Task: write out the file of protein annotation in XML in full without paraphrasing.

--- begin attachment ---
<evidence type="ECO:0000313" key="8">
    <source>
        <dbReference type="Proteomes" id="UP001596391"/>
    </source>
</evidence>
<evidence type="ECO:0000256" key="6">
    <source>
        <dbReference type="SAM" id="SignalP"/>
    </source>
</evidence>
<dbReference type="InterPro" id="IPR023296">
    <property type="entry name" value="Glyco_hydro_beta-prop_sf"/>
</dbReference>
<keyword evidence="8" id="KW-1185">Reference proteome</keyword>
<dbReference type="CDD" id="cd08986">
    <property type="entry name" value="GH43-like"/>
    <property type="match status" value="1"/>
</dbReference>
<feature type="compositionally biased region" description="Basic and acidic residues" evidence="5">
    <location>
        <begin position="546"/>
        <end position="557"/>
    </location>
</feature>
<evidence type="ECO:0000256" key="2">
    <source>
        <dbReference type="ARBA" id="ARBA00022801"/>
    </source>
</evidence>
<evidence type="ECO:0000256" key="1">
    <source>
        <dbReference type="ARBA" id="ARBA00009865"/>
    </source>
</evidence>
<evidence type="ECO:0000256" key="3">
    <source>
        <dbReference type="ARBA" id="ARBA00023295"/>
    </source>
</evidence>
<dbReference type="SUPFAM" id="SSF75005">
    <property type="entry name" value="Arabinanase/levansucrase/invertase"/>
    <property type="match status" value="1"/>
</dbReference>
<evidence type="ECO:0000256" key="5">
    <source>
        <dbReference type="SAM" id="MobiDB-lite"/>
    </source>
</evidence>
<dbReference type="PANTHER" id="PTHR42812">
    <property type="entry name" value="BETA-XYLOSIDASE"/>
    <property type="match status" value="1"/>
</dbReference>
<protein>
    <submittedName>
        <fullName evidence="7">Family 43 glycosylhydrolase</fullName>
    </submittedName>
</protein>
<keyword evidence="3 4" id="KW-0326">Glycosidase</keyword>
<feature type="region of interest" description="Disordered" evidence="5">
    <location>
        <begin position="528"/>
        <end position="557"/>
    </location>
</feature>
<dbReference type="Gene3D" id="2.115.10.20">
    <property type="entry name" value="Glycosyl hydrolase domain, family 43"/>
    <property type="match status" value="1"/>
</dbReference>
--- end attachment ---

<evidence type="ECO:0000313" key="8">
    <source>
        <dbReference type="Proteomes" id="UP001596391"/>
    </source>
</evidence>
<evidence type="ECO:0000256" key="6">
    <source>
        <dbReference type="SAM" id="SignalP"/>
    </source>
</evidence>
<dbReference type="InterPro" id="IPR023296">
    <property type="entry name" value="Glyco_hydro_beta-prop_sf"/>
</dbReference>
<keyword evidence="8" id="KW-1185">Reference proteome</keyword>
<dbReference type="CDD" id="cd08986">
    <property type="entry name" value="GH43-like"/>
    <property type="match status" value="1"/>
</dbReference>
<feature type="compositionally biased region" description="Basic and acidic residues" evidence="5">
    <location>
        <begin position="546"/>
        <end position="557"/>
    </location>
</feature>
<evidence type="ECO:0000256" key="2">
    <source>
        <dbReference type="ARBA" id="ARBA00022801"/>
    </source>
</evidence>
<evidence type="ECO:0000256" key="1">
    <source>
        <dbReference type="ARBA" id="ARBA00009865"/>
    </source>
</evidence>
<evidence type="ECO:0000256" key="3">
    <source>
        <dbReference type="ARBA" id="ARBA00023295"/>
    </source>
</evidence>
<dbReference type="SUPFAM" id="SSF75005">
    <property type="entry name" value="Arabinanase/levansucrase/invertase"/>
    <property type="match status" value="1"/>
</dbReference>
<evidence type="ECO:0000256" key="5">
    <source>
        <dbReference type="SAM" id="MobiDB-lite"/>
    </source>
</evidence>
<dbReference type="PANTHER" id="PTHR42812">
    <property type="entry name" value="BETA-XYLOSIDASE"/>
    <property type="match status" value="1"/>
</dbReference>
<protein>
    <submittedName>
        <fullName evidence="7">Family 43 glycosylhydrolase</fullName>
    </submittedName>
</protein>
<keyword evidence="3 4" id="KW-0326">Glycosidase</keyword>
<feature type="region of interest" description="Disordered" evidence="5">
    <location>
        <begin position="528"/>
        <end position="557"/>
    </location>
</feature>
<dbReference type="Gene3D" id="2.115.10.20">
    <property type="entry name" value="Glycosyl hydrolase domain, family 43"/>
    <property type="match status" value="1"/>
</dbReference>